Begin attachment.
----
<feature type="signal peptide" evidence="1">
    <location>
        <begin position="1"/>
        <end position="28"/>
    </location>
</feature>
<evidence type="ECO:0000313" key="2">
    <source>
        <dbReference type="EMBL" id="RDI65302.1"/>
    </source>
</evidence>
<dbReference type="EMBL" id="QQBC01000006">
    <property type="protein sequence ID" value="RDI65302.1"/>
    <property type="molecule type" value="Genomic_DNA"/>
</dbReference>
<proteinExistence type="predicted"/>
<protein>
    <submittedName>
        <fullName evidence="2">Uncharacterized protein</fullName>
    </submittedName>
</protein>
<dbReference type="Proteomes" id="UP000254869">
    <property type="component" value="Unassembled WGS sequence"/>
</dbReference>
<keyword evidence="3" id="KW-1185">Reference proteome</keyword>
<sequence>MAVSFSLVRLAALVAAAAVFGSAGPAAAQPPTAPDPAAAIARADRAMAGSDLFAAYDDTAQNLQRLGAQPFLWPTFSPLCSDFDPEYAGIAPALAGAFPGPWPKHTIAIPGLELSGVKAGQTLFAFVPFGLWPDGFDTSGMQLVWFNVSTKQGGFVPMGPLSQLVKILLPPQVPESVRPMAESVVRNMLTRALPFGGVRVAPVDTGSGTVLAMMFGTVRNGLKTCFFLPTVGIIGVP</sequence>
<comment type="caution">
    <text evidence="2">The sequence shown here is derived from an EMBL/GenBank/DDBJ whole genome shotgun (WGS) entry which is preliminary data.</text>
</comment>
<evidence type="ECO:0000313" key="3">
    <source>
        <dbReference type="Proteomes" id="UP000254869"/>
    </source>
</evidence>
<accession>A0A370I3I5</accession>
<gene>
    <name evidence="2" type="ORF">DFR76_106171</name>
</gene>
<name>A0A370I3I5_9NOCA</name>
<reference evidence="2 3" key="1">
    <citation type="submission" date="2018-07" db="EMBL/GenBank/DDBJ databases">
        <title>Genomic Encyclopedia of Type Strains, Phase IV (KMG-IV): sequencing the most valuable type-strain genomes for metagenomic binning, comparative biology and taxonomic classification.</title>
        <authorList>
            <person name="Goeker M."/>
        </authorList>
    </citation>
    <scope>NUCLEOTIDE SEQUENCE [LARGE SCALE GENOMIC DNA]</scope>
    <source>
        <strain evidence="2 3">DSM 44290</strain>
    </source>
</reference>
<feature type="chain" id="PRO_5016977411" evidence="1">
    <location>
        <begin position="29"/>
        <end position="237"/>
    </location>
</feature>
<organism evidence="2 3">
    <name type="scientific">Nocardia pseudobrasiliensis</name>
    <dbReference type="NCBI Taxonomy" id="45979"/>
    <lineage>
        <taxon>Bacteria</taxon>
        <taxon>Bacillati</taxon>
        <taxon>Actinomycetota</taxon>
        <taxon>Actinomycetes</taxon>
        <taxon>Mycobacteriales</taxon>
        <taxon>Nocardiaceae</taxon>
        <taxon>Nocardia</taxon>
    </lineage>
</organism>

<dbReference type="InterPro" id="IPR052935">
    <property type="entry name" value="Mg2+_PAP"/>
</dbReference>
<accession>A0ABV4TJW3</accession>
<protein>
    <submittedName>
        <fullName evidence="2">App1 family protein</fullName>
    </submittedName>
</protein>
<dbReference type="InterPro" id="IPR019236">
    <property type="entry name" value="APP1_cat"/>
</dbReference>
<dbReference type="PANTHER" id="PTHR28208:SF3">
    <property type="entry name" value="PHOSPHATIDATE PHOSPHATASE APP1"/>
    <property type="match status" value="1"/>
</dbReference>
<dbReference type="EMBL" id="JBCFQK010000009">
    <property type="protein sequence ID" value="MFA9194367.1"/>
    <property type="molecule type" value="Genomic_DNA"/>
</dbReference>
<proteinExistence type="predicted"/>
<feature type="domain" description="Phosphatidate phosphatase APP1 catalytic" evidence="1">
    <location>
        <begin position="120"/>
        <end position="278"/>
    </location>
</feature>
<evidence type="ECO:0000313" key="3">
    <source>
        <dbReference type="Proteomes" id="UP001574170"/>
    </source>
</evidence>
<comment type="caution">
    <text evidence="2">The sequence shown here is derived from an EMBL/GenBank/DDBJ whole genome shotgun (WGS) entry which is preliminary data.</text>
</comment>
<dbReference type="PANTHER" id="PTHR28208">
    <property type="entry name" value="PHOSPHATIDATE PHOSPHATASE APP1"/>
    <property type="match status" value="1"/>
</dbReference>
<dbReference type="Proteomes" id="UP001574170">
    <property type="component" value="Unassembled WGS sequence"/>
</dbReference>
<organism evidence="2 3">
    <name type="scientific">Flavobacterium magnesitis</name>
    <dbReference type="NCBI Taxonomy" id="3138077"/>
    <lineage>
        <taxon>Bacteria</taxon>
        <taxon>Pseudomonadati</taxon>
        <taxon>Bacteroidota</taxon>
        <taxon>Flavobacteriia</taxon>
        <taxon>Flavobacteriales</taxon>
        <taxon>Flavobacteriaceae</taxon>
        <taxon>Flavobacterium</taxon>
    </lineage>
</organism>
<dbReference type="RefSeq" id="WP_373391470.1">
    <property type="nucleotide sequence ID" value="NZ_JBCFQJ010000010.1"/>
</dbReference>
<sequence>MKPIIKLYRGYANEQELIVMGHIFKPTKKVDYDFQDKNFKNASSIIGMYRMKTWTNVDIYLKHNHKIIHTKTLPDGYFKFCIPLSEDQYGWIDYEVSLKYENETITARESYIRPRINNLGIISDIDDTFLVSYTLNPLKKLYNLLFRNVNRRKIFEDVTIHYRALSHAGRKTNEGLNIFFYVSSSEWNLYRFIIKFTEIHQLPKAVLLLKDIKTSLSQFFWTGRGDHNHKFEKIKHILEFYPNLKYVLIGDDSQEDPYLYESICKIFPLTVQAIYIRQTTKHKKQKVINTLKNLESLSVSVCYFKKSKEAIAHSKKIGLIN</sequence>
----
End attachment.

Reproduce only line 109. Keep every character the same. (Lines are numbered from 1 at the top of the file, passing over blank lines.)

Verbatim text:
</dbReference>